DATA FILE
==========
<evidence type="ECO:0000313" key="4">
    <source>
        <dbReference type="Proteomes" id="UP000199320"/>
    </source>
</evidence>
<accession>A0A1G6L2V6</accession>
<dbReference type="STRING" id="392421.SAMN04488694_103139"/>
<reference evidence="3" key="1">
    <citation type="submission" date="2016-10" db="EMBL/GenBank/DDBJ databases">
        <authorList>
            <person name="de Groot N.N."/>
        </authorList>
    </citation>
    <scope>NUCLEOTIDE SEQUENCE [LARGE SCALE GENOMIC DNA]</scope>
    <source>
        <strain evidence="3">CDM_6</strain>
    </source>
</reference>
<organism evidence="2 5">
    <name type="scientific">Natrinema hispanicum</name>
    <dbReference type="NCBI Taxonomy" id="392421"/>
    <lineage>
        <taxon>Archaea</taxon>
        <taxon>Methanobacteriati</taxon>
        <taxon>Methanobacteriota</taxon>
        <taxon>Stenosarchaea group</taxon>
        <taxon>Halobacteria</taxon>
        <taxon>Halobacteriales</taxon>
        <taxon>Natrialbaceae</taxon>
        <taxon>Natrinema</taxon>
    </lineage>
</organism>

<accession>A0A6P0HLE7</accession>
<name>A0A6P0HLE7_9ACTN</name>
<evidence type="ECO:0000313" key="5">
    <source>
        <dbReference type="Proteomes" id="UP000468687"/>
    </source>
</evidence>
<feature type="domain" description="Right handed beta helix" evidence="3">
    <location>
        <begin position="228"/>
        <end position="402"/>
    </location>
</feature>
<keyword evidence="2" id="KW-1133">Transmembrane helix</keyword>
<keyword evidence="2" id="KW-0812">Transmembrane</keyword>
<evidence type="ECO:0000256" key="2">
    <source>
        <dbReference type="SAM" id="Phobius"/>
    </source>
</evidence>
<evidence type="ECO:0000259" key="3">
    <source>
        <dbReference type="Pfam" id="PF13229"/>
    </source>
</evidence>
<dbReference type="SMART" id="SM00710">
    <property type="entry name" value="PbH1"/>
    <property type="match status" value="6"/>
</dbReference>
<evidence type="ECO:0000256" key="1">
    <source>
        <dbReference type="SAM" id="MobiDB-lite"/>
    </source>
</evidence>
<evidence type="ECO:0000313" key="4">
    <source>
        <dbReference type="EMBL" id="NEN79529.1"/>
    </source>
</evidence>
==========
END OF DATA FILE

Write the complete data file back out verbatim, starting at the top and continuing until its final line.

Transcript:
<evidence type="ECO:0000313" key="4">
    <source>
        <dbReference type="Proteomes" id="UP000199320"/>
    </source>
</evidence>
<accession>A0A1G6L2V6</accession>
<dbReference type="STRING" id="392421.SAMN04488694_103139"/>
<reference evidence="3" key="1">
    <citation type="submission" date="2016-10" db="EMBL/GenBank/DDBJ databases">
        <authorList>
            <person name="de Groot N.N."/>
        </authorList>
    </citation>
    <scope>NUCLEOTIDE SEQUENCE [LARGE SCALE GENOMIC DNA]</scope>
    <source>
        <strain evidence="3">CDM_6</strain>
    </source>
</reference>
<organism evidence="2 5">
    <name type="scientific">Natrinema hispanicum</name>
    <dbReference type="NCBI Taxonomy" id="392421"/>
    <lineage>
        <taxon>Archaea</taxon>
        <taxon>Methanobacteriati</taxon>
        <taxon>Methanobacteriota</taxon>
        <taxon>Stenosarchaea group</taxon>
        <taxon>Halobacteria</taxon>
        <taxon>Halobacteriales</taxon>
        <taxon>Natrialbaceae</taxon>
        <taxon>Natrinema</taxon>
    </lineage>
</organism>

<accession>A0A6P0HLE7</accession>
<name>A0A6P0HLE7_9ACTN</name>
<evidence type="ECO:0000313" key="5">
    <source>
        <dbReference type="Proteomes" id="UP000468687"/>
    </source>
</evidence>
<feature type="domain" description="Right handed beta helix" evidence="3">
    <location>
        <begin position="228"/>
        <end position="402"/>
    </location>
</feature>
<keyword evidence="2" id="KW-1133">Transmembrane helix</keyword>
<keyword evidence="2" id="KW-0812">Transmembrane</keyword>
<evidence type="ECO:0000256" key="2">
    <source>
        <dbReference type="SAM" id="Phobius"/>
    </source>
</evidence>
<evidence type="ECO:0000259" key="3">
    <source>
        <dbReference type="Pfam" id="PF13229"/>
    </source>
</evidence>
<dbReference type="SMART" id="SM00710">
    <property type="entry name" value="PbH1"/>
    <property type="match status" value="6"/>
</dbReference>
<evidence type="ECO:0000256" key="1">
    <source>
        <dbReference type="SAM" id="MobiDB-lite"/>
    </source>
</evidence>
<evidence type="ECO:0000313" key="4">
    <source>
        <dbReference type="EMBL" id="NEN79529.1"/>
    </source>
</evidence>